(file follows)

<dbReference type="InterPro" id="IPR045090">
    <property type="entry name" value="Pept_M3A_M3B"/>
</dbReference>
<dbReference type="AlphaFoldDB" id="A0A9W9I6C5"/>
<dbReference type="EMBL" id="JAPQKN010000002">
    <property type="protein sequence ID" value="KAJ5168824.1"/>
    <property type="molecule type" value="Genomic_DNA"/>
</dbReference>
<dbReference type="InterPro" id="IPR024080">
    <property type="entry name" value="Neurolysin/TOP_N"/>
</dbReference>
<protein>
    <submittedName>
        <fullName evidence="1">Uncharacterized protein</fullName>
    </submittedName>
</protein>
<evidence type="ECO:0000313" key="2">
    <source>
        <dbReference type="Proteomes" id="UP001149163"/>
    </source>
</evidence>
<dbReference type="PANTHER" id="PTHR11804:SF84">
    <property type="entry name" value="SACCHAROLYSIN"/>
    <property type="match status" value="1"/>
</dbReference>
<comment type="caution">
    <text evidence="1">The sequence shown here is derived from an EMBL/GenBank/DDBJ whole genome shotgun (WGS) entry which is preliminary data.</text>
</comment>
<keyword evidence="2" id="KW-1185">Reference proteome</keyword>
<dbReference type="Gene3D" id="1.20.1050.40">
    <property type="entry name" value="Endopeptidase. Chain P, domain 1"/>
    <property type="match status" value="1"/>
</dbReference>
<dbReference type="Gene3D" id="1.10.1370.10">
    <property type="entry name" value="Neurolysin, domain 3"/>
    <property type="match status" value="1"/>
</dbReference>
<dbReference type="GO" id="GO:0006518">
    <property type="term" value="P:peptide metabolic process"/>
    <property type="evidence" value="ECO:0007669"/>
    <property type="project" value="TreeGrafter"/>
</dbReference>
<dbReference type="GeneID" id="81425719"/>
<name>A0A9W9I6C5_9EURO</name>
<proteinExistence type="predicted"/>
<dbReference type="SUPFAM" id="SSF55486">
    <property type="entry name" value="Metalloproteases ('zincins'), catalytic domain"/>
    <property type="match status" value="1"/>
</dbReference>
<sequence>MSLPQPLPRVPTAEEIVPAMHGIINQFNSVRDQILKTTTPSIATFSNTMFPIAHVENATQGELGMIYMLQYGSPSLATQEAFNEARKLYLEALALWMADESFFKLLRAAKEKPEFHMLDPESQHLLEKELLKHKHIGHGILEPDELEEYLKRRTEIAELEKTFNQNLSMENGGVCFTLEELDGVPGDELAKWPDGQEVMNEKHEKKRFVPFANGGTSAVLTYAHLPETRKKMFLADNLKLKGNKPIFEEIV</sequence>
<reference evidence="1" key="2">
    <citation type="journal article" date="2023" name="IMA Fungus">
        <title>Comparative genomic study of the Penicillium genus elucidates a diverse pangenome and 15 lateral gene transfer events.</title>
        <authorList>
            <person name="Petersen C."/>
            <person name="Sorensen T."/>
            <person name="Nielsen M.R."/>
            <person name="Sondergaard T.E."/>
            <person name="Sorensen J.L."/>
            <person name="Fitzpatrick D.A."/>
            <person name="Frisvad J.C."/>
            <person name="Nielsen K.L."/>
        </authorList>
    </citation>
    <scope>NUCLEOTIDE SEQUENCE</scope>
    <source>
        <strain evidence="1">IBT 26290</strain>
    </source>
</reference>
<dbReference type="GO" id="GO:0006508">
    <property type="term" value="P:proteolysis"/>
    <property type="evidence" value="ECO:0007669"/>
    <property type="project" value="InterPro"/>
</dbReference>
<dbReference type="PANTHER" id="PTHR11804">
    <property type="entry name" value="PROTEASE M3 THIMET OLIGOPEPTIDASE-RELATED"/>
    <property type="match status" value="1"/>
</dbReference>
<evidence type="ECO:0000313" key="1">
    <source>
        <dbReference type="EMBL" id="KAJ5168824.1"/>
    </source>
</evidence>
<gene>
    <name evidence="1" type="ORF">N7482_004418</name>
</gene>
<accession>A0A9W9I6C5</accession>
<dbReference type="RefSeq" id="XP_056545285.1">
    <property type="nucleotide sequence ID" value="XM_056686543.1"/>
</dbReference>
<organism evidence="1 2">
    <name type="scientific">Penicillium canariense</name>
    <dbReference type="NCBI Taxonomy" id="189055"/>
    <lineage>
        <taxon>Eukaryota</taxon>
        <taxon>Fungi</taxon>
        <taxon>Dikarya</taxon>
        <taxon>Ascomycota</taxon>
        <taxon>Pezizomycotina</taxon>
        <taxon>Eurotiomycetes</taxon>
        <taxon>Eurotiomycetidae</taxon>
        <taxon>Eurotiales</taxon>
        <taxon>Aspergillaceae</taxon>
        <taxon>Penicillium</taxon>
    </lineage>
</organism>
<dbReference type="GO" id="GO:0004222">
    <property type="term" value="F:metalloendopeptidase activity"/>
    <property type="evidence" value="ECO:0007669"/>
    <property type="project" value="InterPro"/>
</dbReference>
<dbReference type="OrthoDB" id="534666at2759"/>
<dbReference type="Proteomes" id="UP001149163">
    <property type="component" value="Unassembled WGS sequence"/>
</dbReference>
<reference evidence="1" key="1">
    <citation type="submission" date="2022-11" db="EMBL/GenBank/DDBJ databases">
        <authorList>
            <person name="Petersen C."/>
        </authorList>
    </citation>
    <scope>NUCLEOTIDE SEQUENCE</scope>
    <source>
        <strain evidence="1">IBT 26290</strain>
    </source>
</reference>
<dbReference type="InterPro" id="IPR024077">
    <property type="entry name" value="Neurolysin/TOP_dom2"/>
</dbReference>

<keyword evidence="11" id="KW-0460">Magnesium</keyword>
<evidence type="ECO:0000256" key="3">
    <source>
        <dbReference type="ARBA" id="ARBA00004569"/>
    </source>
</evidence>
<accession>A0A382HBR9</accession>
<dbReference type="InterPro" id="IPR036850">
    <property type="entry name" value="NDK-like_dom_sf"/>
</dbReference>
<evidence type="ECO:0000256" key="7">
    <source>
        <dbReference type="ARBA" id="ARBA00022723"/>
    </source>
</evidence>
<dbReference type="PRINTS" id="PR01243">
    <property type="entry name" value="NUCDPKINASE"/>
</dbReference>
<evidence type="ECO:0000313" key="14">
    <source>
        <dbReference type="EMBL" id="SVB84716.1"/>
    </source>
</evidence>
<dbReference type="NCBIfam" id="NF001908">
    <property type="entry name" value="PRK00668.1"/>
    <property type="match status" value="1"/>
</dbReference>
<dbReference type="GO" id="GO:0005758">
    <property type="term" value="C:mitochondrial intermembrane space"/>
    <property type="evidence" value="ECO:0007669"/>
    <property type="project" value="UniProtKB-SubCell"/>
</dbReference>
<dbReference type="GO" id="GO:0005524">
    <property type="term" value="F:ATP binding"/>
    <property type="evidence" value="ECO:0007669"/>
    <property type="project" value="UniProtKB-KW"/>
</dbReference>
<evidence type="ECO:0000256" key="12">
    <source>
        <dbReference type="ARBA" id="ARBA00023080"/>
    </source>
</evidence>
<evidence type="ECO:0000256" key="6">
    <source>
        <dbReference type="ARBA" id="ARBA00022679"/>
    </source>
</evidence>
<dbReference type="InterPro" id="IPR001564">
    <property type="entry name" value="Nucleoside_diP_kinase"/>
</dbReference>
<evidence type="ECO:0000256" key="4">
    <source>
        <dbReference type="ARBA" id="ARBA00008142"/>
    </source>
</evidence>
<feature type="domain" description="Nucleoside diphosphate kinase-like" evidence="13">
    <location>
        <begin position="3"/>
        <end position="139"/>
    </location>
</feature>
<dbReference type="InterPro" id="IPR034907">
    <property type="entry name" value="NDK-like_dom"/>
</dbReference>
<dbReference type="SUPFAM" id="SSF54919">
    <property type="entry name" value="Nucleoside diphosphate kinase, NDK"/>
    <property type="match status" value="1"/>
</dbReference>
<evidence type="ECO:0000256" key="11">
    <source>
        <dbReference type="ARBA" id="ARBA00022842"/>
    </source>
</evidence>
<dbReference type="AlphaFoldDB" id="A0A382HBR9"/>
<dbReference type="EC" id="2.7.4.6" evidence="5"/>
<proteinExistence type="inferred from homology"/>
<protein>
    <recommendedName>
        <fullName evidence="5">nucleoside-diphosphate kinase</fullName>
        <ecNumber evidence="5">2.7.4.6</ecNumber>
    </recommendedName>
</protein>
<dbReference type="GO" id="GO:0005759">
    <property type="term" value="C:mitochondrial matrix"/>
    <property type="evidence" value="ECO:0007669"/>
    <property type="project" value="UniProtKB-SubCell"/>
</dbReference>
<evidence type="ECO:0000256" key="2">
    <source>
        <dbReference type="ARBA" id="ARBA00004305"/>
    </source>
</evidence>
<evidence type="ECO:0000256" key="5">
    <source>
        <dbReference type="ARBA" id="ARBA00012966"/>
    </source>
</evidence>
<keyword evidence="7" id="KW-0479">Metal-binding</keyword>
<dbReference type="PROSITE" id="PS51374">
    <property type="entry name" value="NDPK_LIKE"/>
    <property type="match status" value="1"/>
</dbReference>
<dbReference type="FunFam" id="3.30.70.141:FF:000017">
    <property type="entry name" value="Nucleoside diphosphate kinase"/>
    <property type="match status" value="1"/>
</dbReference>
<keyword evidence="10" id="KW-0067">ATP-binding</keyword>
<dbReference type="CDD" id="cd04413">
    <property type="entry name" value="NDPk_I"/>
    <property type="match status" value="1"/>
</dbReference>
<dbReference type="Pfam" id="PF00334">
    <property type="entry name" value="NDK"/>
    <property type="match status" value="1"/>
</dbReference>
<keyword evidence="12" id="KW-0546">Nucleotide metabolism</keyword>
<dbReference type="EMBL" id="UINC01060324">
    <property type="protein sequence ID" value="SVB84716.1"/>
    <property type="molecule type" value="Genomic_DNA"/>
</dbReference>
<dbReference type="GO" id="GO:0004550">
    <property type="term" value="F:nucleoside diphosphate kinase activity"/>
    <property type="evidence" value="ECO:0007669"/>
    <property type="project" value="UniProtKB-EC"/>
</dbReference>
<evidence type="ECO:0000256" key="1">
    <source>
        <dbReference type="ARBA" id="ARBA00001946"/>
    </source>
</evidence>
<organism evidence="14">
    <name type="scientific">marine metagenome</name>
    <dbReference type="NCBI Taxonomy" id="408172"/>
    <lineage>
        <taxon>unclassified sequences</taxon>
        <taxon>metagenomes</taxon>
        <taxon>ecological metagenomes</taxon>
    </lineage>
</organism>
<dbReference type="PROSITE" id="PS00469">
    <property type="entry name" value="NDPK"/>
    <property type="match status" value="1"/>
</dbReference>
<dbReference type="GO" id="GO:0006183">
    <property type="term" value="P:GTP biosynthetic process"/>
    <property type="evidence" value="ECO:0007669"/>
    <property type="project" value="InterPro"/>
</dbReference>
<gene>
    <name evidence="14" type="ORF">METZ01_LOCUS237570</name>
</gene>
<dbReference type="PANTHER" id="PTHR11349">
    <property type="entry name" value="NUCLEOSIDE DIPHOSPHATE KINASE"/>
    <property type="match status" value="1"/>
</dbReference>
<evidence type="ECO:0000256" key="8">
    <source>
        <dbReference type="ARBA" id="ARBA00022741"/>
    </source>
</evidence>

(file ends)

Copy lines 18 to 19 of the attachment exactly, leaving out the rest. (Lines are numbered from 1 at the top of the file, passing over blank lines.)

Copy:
    <source>
        <dbReference type="Proteomes" id="UP001149163"/>